Tuesday, November 25, 2008

Need Sobering Clarity On Malaysia

For the past 3 months we have heard many differing calls and views on the Malaysian economy in the face of the global financial turmoil. We have to be careful on what people are saying and their roles. Many of those who are the most vocal have vested interest, namely politicians and real estate developers. We have to regard those statements with a few bucket loads of salt.

I can understand it when property guys stay optimistic, they had to, you think they have any choice. No property guy will come out to say that they are doomed, they will first be lynched by fellow property players. There is probably an unwritten code among property players, when you have nothing good to say, shut up cause the rest are trying to reduce their inventory as fast as they can.

I would like to see a more sobering comment and leadership from the top politicians and top financial people in government institutions such as Bank Negara, MIER and even RAM and the like. I am not asking for them to give pessimistic views, I am asking them for clarity and realistic views. Do not try and instill a false sense of confidence in the people. I know that the rule book would call for a need to keep an optimistic view so that domestic consumption stays strong, but I also believe that a realistic view would help restore confidence that the people would know the government is handling the issue properly, and more importantly has a good handle on the issues we are facing. Time for sobering leadership.

Things are crumbling in the US and much of Europe. Many nations are already in a recession statistically, even some Asian countries. Malaysia is not in that boat (yet), but we also need to know why we are not there (yet). Is that inevitable? Can we dodge the bullet? Or are we deluding ourselves?

This is not 1997, it is not a financial crisis in our own backyard, hence we should not and will not feel the effects firsthand. For my life I cannot understand how those people out there can say Malaysia will not be affected or will be only marginally affected by this crisis. We will be affected because:

a) We do not have a big enough or strong enough domestic economy. If we had a population of maybe 80m-100m and domestic consumption makes up 65%-75% of our economy, maybe we can ride it out, but we are not.

b) If the turmoil is a short one, e.g. if the US and Europe will come out of this with positive growth by 2Q or 3Q 2009, then we can safely say we might only be marginally affected, but that is not the case here.

c) Our major trading partners are the US, China and Singapore. Of that, maybe China can still chug along and save us, but we are not supplying the right products in their enlarged fiscal stimulus (rail and infrastructure). We are rerouting a lot of exports normally to the US to China as partially finished products to be assembled or finished in China for exports. Well, some 60%-70% of China exports are really MNCs funded manufacturing / outsourcing concerns operating out of China - I don't think they will be unaffected.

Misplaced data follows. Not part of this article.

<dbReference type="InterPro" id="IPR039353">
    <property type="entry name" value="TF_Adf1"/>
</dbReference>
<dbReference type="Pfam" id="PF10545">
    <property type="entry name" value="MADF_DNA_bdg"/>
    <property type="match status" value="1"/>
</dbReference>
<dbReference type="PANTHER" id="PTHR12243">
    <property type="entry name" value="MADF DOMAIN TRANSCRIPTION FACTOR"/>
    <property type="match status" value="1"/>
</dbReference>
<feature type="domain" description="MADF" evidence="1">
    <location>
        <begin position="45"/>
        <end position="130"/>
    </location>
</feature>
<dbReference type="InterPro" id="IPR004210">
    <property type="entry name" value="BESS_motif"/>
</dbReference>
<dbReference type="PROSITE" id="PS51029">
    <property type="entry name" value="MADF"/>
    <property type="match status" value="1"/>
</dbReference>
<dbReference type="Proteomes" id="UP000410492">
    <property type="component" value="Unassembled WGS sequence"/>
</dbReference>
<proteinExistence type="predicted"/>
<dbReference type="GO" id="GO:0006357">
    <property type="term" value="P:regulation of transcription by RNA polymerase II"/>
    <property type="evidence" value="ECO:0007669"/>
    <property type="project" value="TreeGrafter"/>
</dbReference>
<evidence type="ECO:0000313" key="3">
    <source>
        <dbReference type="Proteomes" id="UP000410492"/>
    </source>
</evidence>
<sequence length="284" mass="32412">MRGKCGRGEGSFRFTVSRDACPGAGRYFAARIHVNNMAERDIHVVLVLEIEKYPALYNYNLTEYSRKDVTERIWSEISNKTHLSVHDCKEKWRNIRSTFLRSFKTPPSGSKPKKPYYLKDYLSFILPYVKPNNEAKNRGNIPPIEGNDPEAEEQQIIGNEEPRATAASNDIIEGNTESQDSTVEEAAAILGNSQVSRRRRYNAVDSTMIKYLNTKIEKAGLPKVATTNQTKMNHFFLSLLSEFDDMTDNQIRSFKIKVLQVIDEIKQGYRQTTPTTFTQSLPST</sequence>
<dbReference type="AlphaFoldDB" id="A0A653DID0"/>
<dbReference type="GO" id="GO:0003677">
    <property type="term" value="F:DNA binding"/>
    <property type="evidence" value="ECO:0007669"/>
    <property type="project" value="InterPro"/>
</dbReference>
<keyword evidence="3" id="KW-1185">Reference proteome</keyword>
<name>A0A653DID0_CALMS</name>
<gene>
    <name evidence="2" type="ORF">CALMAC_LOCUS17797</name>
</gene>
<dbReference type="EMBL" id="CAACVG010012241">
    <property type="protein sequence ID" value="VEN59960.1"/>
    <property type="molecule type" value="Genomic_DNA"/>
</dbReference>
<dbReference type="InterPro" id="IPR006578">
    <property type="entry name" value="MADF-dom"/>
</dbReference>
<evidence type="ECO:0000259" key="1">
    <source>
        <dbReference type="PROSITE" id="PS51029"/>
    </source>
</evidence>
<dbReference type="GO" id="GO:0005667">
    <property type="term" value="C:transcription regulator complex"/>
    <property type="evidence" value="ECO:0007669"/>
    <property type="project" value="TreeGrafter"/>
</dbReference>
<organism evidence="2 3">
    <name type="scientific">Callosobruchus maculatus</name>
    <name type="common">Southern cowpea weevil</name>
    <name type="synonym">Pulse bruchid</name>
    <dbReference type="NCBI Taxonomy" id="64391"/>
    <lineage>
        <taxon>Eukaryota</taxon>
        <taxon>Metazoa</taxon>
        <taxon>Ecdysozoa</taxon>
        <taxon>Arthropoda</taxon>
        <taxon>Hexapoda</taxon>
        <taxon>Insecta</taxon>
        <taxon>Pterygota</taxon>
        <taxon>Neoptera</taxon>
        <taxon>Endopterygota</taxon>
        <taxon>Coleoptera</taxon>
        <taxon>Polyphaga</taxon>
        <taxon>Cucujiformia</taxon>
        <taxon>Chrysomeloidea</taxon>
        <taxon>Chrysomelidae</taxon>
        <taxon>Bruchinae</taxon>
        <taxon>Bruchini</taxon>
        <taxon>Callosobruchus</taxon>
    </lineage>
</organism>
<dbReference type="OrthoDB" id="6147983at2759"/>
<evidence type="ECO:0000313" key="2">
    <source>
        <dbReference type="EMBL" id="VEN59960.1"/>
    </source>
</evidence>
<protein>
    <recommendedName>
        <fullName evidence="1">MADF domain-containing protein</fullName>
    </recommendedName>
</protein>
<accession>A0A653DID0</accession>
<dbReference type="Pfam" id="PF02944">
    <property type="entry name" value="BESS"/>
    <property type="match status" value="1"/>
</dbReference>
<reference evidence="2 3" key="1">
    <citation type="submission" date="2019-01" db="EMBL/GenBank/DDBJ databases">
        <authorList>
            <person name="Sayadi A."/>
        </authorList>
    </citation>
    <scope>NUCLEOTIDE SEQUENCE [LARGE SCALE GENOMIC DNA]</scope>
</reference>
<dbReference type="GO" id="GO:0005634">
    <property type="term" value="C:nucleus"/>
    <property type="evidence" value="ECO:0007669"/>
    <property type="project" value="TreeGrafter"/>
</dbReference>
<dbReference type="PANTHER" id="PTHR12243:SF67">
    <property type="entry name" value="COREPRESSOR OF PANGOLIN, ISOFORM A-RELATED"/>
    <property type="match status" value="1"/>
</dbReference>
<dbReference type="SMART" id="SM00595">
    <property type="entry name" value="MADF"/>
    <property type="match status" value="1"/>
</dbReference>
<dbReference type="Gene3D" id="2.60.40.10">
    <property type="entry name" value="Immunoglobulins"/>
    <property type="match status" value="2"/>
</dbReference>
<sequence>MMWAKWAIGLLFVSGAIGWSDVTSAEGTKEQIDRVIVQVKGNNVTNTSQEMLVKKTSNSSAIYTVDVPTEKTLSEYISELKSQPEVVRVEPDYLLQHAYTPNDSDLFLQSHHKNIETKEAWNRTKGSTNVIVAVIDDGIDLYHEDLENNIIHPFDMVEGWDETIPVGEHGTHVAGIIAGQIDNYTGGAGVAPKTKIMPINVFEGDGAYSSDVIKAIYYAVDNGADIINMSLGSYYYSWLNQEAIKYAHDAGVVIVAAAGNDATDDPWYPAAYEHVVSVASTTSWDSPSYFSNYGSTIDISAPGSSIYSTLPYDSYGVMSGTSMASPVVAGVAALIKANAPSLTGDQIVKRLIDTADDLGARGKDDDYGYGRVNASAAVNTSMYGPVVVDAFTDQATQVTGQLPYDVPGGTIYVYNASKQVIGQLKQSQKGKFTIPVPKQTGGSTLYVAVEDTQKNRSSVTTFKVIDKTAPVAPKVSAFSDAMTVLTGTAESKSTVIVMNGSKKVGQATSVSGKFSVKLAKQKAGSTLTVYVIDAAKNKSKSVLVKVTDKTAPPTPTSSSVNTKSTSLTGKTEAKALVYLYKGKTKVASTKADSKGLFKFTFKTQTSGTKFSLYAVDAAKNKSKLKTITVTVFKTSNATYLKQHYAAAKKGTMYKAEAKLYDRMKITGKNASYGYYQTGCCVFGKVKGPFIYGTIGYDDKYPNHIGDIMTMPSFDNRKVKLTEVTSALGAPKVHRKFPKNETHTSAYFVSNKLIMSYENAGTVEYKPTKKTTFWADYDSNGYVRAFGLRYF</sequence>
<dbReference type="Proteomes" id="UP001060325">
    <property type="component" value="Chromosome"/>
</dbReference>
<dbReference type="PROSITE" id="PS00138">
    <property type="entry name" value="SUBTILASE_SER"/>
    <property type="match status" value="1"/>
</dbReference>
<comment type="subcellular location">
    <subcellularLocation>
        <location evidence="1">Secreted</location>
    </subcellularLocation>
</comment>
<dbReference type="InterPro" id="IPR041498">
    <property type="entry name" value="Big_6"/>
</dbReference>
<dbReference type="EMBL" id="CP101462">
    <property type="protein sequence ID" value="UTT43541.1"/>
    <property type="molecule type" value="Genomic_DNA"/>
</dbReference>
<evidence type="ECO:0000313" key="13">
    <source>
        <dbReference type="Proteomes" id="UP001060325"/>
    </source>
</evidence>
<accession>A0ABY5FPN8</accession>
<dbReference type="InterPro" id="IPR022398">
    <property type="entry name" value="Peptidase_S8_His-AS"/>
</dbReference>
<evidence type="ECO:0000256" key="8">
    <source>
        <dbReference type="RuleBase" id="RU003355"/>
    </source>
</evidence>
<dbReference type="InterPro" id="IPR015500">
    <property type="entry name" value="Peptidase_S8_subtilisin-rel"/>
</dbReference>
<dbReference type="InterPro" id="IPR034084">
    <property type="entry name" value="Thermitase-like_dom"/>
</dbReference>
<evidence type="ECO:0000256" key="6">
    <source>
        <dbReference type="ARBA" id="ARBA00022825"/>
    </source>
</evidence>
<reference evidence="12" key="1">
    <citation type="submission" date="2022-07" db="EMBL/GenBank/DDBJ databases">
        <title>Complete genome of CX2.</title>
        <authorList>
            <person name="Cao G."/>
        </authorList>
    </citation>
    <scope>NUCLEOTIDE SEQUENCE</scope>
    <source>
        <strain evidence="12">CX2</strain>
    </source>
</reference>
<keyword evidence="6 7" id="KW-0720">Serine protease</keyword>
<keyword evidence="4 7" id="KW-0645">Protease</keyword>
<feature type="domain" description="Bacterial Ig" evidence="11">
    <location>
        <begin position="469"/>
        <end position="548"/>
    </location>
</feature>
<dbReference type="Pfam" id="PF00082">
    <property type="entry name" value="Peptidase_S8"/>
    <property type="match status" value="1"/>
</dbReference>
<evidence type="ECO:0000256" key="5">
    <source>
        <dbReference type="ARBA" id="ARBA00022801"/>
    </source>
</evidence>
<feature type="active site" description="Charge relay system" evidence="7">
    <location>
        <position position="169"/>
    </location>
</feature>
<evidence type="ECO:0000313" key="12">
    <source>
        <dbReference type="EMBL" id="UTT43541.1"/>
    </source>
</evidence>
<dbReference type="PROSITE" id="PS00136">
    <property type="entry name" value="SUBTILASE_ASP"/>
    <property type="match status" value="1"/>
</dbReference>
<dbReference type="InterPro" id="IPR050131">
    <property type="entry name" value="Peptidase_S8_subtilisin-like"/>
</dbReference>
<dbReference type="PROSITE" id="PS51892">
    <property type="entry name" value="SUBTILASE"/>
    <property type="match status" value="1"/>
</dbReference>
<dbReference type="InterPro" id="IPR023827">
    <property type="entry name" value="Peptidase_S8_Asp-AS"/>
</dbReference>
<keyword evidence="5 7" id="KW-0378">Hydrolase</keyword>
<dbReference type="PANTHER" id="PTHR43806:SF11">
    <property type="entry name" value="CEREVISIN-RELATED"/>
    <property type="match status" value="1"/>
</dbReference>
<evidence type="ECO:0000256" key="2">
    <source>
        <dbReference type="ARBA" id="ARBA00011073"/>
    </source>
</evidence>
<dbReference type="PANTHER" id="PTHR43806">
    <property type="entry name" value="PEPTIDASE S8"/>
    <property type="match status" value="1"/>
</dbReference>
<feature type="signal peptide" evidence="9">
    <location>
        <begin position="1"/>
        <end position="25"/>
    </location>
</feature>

Oil and CPO prices have crashed, and both help to boost our coffers. CPO prices affects CPO companies rather than the bulk of the population, hence we do not see great wealth effects when CPO is at RM3,000 and we will also not feel it that much if it goes to RM1,200. Oil would affect government coffers and the ability to fund our budget deficit. Some would scream that we are at a highish 4.8% deficit, but I am actually comfortable with that.

RM7bn stimulus is OK but will not be sufficient. I hope the government will add to it with another RM5bn at least, this time do it with a 2 percentage points cut in income tax. I know that will hurt government receipts but its a time to go further into deficit spending as the alternative is not nice.
The other recommended measure is for the government to totally pay up on all bills and claims for work done within 2 weeks of invoice receipt. Governments (including state governments should lead the way to pay all bills, we all know that many bills are left unpaid or delayed for the longest time, bickering over amounts and maybe something else to happen... the trickle down effect will be substantive.

One big factor causing people to think things are hunky-dory in Malaysia is the stubborn property prices. I still think things will hit hard in the coming months when property prices start to come down. Property prices are already down substantially (about 15%-20%) in Singapore and Australia - granted thats also because the leverage and speculation there have been more rampant. The good thing is that speculation has been not as rampant in local property but that does not mean we are immune.

The biggest job losses will be in Penang with the high number manufacturing firms there, and watch the trickle down contraction. Oil and CPO price collapse does not hit jobs that much as the number of employees needed to run an oil company are not critical, or rather the revenue/employee is very high. Plus even at US$50, its still profitable and many suppliers and contractors are on long term contracts anyway. As for CPO, well, we know their cost is still around RM650-750 and you still need people to tend to plantations.

For impact, just take a minute to reflect on your job, how much does your company rely on strong foreign demand, how much does your company rely on domestic demand, now look at the demand outlook from both sides 3 months out and then 6 months out. Now take two of your close friends in different jobs, do the same exercise ... maybe you will have a better idea now.

Malaysia relies a lot on foreign investment and that will dry up over the next few quarters. Thankfully, Bank Negara has maintained good discipline and our reserves are at an enviable level, thus allowing the country many options to deal with this crisis better than many countries. For those who does not like a weak ringgit above 3.60 vs the USD, grow up, in times of global turmoil I'd rather have a weakened currency to maintain better competitiveness. A strong ringgit would have seen more industries collapsing outright. Plus we are in a deflationary environment, hence a weaker ringgit won't be importing inflation.